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Research Papers

Energy Considerations for Mechanical Fractional-Order Elements

[+] Author and Article Information
Carl F. Lorenzo

NASA Glenn Research Center,
Cleveland, OH 44135
e-mail: Carl.F.Lorenzo@nasa.gov

Tom T. Hartley

University of Akron,
Akron, OH 44325-3904
e-mail: thartley@uakron.edu

Contributed by the Design Engineering Division of ASME for publication in the JOURNAL OF COMPUTATIONAL AND NONLINEAR DYNAMICS. Manuscript received July 30, 2013; final manuscript received September 23, 2013; published online October 13, 2014. Assoc. Editor: J. A. Tenreiro Machado.

J. Comput. Nonlinear Dynam 10(1), 011014 (Oct 13, 2014) (7 pages) Paper No: CND-13-1192; doi: 10.1115/1.4025772 History: Received July 30, 2013; Revised September 23, 2013

This paper considers the energy aspects of fractional-order elements defined by the equation: force is proportional to the fractional-order derivative of displacement, with order varying from zero to two. In contrast to the typically conservative assumption of classical physics that leads to the potential and kinetic energy expressions, a number of important nonconservative differences are exposed. Firstly, the considerations must be time-based rather than displacement or momentum based variables. Time based equations for energy behavior of fractional elements are presented and example applications are considered. The effect of fractional order on the energy input and energy return of these systems is shown. Importantly, it is shown that the history, or initialization, has a significant effect on energy response. Finally, compact expressions for the work or energy, are developed.

Copyright © 2015 by ASME
Topics: Displacement , Physics
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References

Figures

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Fig. 1

Linear fractional element

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Fig. 2

Effect of order λ on work and displacement for a unit step in force. λ = 0.0 to 2.0 in steps of 0.20, kλ = 1.0.

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Fig. 3

Effect of order λ on displacement for a ramp in force. λ = 0.0 to 1.0 in steps of 0.20, kλ = 1.0.

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Fig. 4

Effect of order λ on work for a ramp in force. λ = 0.0 to 1.0 in steps of 0.20, kλ = 1.0.

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Fig. 5

Effect of order λ on displacement for a ramp in force. λ = 1.0 to 2.0 in steps of 0.20, kλ = 1.0.

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Fig. 6

Effect of order λ on work for a ramp in force. λ = 1.0 to 2.0 in steps of 0.20, kλ = 1.0.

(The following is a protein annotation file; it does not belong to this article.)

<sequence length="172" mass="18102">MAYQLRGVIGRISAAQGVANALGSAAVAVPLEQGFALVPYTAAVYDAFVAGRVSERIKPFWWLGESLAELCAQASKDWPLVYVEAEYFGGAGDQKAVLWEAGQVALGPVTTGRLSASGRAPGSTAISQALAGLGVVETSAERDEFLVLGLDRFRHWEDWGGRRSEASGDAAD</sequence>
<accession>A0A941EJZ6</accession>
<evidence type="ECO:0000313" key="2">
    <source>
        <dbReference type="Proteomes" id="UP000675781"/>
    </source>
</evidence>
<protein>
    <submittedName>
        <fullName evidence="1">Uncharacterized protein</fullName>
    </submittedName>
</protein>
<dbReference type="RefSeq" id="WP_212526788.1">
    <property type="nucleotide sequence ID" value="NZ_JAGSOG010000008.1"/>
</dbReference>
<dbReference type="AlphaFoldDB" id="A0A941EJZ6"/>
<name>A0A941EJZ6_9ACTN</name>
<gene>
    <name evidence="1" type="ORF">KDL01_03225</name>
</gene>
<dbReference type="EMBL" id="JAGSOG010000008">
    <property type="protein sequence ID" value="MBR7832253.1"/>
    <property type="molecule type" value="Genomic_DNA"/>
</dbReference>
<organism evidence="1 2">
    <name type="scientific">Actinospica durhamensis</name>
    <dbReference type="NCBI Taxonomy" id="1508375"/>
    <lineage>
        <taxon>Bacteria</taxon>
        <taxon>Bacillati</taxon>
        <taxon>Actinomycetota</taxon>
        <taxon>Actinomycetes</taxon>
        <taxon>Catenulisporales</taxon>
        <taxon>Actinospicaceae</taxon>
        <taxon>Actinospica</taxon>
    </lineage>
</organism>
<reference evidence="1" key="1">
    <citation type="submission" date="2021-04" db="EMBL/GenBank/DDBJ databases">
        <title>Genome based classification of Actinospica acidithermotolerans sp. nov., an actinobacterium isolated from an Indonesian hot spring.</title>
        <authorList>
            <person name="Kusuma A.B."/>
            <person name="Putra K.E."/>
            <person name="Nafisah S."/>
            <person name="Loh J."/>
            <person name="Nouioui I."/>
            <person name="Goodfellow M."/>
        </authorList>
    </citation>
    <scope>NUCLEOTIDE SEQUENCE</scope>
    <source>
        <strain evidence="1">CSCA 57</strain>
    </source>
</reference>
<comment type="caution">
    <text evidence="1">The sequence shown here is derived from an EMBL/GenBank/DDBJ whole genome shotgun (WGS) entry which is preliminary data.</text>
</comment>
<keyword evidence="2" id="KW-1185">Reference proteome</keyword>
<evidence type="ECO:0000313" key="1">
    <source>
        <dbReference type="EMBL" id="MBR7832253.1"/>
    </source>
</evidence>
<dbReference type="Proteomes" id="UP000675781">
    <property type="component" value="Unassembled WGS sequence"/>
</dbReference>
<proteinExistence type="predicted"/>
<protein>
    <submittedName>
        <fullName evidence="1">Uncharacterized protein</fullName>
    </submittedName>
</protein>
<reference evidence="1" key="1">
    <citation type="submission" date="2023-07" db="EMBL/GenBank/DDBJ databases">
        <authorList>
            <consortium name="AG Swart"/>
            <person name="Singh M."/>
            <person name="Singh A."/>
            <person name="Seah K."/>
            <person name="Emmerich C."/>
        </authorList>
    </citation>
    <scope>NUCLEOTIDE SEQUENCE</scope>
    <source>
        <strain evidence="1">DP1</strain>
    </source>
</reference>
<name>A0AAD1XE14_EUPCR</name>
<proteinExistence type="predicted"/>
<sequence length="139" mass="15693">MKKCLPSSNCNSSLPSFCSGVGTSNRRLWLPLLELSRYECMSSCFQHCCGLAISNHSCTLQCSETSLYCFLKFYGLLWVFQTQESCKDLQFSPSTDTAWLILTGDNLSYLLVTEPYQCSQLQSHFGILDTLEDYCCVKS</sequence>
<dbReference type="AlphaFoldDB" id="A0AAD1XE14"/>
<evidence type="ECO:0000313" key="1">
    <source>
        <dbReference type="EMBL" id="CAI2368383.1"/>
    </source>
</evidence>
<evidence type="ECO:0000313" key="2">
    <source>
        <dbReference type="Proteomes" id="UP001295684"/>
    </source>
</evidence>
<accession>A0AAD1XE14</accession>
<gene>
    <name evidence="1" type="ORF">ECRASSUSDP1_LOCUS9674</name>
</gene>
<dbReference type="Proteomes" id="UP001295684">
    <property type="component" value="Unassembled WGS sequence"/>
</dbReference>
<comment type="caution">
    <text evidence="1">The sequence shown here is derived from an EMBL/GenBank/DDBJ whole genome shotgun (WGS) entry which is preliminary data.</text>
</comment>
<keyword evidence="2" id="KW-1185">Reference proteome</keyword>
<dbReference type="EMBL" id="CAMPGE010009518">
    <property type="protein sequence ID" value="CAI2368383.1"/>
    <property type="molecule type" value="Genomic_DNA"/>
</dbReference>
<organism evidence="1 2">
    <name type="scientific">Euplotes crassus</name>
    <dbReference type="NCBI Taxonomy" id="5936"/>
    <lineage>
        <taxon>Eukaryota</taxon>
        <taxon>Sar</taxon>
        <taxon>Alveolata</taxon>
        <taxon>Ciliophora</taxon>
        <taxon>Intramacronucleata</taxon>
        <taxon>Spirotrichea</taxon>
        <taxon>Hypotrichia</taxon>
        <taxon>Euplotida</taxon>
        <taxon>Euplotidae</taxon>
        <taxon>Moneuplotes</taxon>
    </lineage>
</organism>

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Fig. 13

Effect of order, λ, on displacement for split-triangular pulse in force. λ = 1.0 to 2.0 in steps of 0.20, kλ = 1.0.

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Fig. 12

Relaxation displacement for a triangular pulse in force. λ = 0 to 1.0 in steps of 0.10, kλ = 1.0.

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Fig. 11

Return energy efficiency, η, versus order λ for a triangular pulse in force. λ = 0 to 1.0 in steps of 0.025, kλ = 1.0.

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Fig. 10

Maximum and returned energy for a triangular pulse in force. λ = 0 to 1.0 in steps of 0.025, kλ = 1.0.

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Fig. 9

Force versus displacement for a triangular pulse in force. λ = 0 to 1.0 in steps of 0.10, kλ = 1.0.

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Fig. 8

Effect of order λ on work for a triangular pulse in force. λ = 0 to 1.0 in steps of 0.10, kλ = 1.0.

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Fig. 7

Effect of order λ on displacement for a triangular pulse in force. λ = 0 to 1.0 in steps of 0.10, kλ = 1.0.

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Fig. 15

Return energy efficiency, η, versus order λ for a split-triangular pulse in force. λ = 1.0 to 2.0 in steps of 0.25, kλ = 1.0.

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Fig. 14

Effect of order λ on work for a split-triangular pulse in force. λ = 1.0 to 2.0 in steps of 0.20, kλ = 1.0.

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Fig. 16

Effect of initialization on displacement for λ of 0.10 and 0.80 with initialization starting at a = 0, and 1.0. kλ = 1.0. Dashed lines λ = 0.1; solid lines λ = 0.8.

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Fig. 17

Effect of initialization on work for λ of 0.10 and 0.80 with initialization starting at a = 0, and 1.0. kλ = 1.0. Dashed lines λ = 0.1; solid lines λ = 0.8.

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